You may have mental and physical issues whether you stop drinking alcohol, or severely limit the amount to which you drink. These symptoms and side-effects can simply be labeled alcohol withdrawal and symptoms may vary from mild to severe.

Today, we’re going to take a deeper look at alcohol withdrawal discussing the timeline, the symptoms, and treatment involved.

What is Alcohol Withdrawal?

Withdrawal is a set of symptoms of variable clustering and degree of severity, typically for a long time and/or high doses, that occur after cessation or reduced use of a psychoactive substance. It is a sign of neurological dysfunction that accompanies addiction. One of the symptoms people often deal with when facing addiction is withdrawal. The limited psycho-pharmacological concept of dependence also has a defining characteristic.

The duration and nature of withdrawal syndrome are time-limited and refer to the form and dosage of a drug administered before avoiding or reducing use. In reality, withdrawal syndrome symptoms are the opposite of acute poisoning.

Causes of Withdrawal

When doctors call it a depressive influence, alcohol affects the body. It retards your brain activity and influences how your neurons communicate. Your central nervous system adapts to alcohol over time. The body works vigorously to wake the brain and to speak to you. Your head will be locked when the level of alcohol suddenly falls. That is why disability takes place. Learning more about the timeline and the signs helps the person to see what is to be expected and to feel comfortable.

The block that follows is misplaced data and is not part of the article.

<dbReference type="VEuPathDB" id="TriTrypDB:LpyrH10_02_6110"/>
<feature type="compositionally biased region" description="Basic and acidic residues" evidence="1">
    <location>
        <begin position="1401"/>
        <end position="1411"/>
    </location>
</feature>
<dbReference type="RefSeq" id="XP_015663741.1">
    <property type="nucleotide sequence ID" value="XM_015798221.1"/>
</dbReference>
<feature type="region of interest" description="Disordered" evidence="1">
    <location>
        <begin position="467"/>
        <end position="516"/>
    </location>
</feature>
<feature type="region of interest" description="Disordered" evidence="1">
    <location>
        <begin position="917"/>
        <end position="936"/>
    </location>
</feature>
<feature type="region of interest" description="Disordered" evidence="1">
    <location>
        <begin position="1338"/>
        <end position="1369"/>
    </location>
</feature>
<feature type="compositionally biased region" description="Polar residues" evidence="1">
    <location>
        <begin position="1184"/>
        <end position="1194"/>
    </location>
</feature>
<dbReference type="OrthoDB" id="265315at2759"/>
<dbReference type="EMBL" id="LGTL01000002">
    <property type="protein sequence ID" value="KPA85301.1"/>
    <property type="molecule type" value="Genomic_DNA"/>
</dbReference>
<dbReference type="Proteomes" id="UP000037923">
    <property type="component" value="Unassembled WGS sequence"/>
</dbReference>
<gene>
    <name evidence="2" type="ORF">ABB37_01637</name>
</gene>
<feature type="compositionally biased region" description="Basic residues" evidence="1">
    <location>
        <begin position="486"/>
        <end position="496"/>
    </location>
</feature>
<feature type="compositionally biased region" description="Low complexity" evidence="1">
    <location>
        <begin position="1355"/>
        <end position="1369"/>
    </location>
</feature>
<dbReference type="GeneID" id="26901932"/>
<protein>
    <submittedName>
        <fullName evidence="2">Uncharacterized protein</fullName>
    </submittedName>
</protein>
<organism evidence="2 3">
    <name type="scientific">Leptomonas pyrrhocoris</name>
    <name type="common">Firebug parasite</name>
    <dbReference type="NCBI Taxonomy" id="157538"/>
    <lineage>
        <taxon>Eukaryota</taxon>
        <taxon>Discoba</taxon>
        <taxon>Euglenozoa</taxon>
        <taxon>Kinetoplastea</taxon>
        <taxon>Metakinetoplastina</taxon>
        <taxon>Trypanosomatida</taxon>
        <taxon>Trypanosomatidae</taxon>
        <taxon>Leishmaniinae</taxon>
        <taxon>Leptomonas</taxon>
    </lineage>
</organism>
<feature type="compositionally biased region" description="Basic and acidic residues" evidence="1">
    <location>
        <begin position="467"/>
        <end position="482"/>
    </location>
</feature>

Withdrawal Timeline

Nevertheless, a person who is addicted to or who abuses alcohol can hardly be issued. In many instances, these people have lost control of their drinking capacity. For others, it is impossible to know where to start because of the signs of depression that come up when trying to stop drinking.

The following are general rules on when alcohol withdrawal symptoms are expected to occur:

Six Hours (6)

Mild signs of withdrawal usually start around six hours after your last drink. This means if a person had their last drink 6 hrs ago, they may start to feel some minor forms of withdrawal.

Twelve to Twenty-four Hours (12-24)

For people with severe alcohol dependencies, severe withdrawal symptoms can start to kick in about 12-24 hrs after their last drink. They can start to have minor hallucinations, hearing or seeing things that are not actually there.

Twenty-four to Forty-eight Hours (24-48)

Mild symptoms of withdrawal usually continue over this period. Headache, diarrhea and disturbed stomach may include these symptoms. If you only have minor withdrawal, you usually experience a peak of the symptoms at 18 to 24 hours after the last drink as they steadily decline over the next four or five days.

Forty-eight to Seventy-two Hours (48-72)

For those with more severe addictions, they may experience something called delirium tremens (DTs) or alcohol withdrawal delirium. Someone that starts to experience this kind of effect is said to experience delusions, accelerated heart rate, convulsions, and even elevated body temperature.

Seventy-two Hours (72+)

This is when the signs of alcohol withdrawal are generally the worst of all. Symptoms such as abnormal heartbeat and hallucinations may occur.

When someone is intoxicated, dopamine levels are raised in the brain, contributing to a wave of good feelings. Alcohol can improve attitude, increase confidence, and reduce inhibitions. Such effects dissipate as alcohol exits the bloodstream. Nonetheless, alcohol withdrawal can last for more than a year, including emotional mood swings, sleeplessness or tiredness.